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‘Buffalo guy’ Felser won’t be forgotten

Buffalo has lost a civic treasure. When news arrived of the death of incomparable sports columnist Larry Felser, I felt a profound sense of loss which I know was shared by those he counted as friends and the thousands who knew him only by his byline in the News.

In my seasons as PR Director of the Bills (1973-86), I was in contact with Larry on an almost daily basis. He was without doubt the finest professional to cross my path in 40 years as a sports publicist.

While we often were on different sides of an issue, Larry always offered a balanced presentation. He had an encyclopedic knowledge of the Bills and professional football, was meticulous in collecting facts and assembled an imposing rolodex of sources that respected and admired his informed reporting and opinions.

Premier sports writers frequently define their communities and Larry did that for Buffalo. “Call Felser” was the recommendation if you had a question about the Bills or Western New York sports.

Most of all, Larry was great company, always ready with an amusing story, a nugget of Bills’ lore or a piece of inside information from one of his many confidants. The Bills players and coaches in my tenure paid close attention to what Larry wrote, and while they occasionally were at odds with his opinion, they never lost their affection and admiration for him.

Larry was a “Buffalo guy,” and his wisdom, his integrity and his good humor made him memorable in sports journalism ranks from New York to Newport Beach. Those of us lucky enough to be around him will never forget this exceptional journalist, husband, father and friend.

L. Budd Thalman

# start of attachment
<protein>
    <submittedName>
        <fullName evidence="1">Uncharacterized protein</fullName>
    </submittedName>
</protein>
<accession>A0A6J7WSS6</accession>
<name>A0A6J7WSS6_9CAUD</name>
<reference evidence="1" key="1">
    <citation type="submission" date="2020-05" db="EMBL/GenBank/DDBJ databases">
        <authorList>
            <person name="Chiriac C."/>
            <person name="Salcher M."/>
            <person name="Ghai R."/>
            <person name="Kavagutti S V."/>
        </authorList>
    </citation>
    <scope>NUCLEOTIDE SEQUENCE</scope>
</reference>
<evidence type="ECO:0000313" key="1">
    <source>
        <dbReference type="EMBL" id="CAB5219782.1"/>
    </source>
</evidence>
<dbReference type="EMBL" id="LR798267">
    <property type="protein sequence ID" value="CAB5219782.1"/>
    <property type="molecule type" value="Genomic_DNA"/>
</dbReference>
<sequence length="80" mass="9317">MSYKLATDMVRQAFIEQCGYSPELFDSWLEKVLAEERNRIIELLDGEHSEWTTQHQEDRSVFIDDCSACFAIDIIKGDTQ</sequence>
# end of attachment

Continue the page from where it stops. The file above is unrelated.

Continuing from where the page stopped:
Fredericksburg, VA

Fairness of Felser will be missed

It is with great sadness that I write this letter regarding the passing of Larry Felser. He was by far one of the most fair and knowledgeable sports writers ever to fill the sports pages of this newspaper. Reading his take on the morning after a Bills game was always something I looked forward to.

Opinionated? Of course. But never to the point of being obnoxious.

Any of his columns should be required reading for aspiring sports columnists. Thanks, Mr. Felser, for being a gentleman and sharing your love of sports with us.

John Kwiatkowski

Cheektowaga

Fan encouraged by Bills’ draft picks

Kudos to the Buffalo Bills organization, including president Russ Brandon, general manager Buddy Nix, assistant general manager Doug Whaley and new head coach Doug Marrone for selecting daring and innovative draft picks during the NFL Draft.

The Bills responded to their fans’ pleas by selecting a quarterback in the first round. Florida State’s EJ Manuel should infuse the quarterback position with much needed mobility, arm strength and leadership skills. The Bills offense this season could resemble a track meet after the team selected wide receivers Robert Woods and Marquise Goodwin. Buffalo also shored up their leaky defense from the 2012 season by drafting players like Kiko Alonso. An exciting, competitive team is being assembled.

Anthony P. Levatino

Rochester

Bills failed to plug some holes in draft

Is anyone else as confounded by the Bills’ draft as I am?

Manuel and Woods will start from Day One. Kudos.

Our second round linebacker has personal problems. Our third round wide-receiver was a luxury pick. T.J. Graham anyone? Hopkins was another luxury pick, since Ryan Lindell can still kick.

Did the Bills forget we need a starting left guard, a starting left corner and a tight end if Scott Chandler is not healthy?

Dave Gusmann

Buffalo

Miller may not have much value for suitors

Ryan Miller had a goals against average of 2.81 – that ranked him at No. 51 for NHL goalies. His save percentage was .914, and that ranked him at No. 34. This is a sign that your team is in serious trouble, when he receives the team MVP award.

Any teams interested in trading for Miller will be checking his numbers, and his value will be dropping like a rock. It appears the Sabres will have to take whatever they can get, just to dump his salary.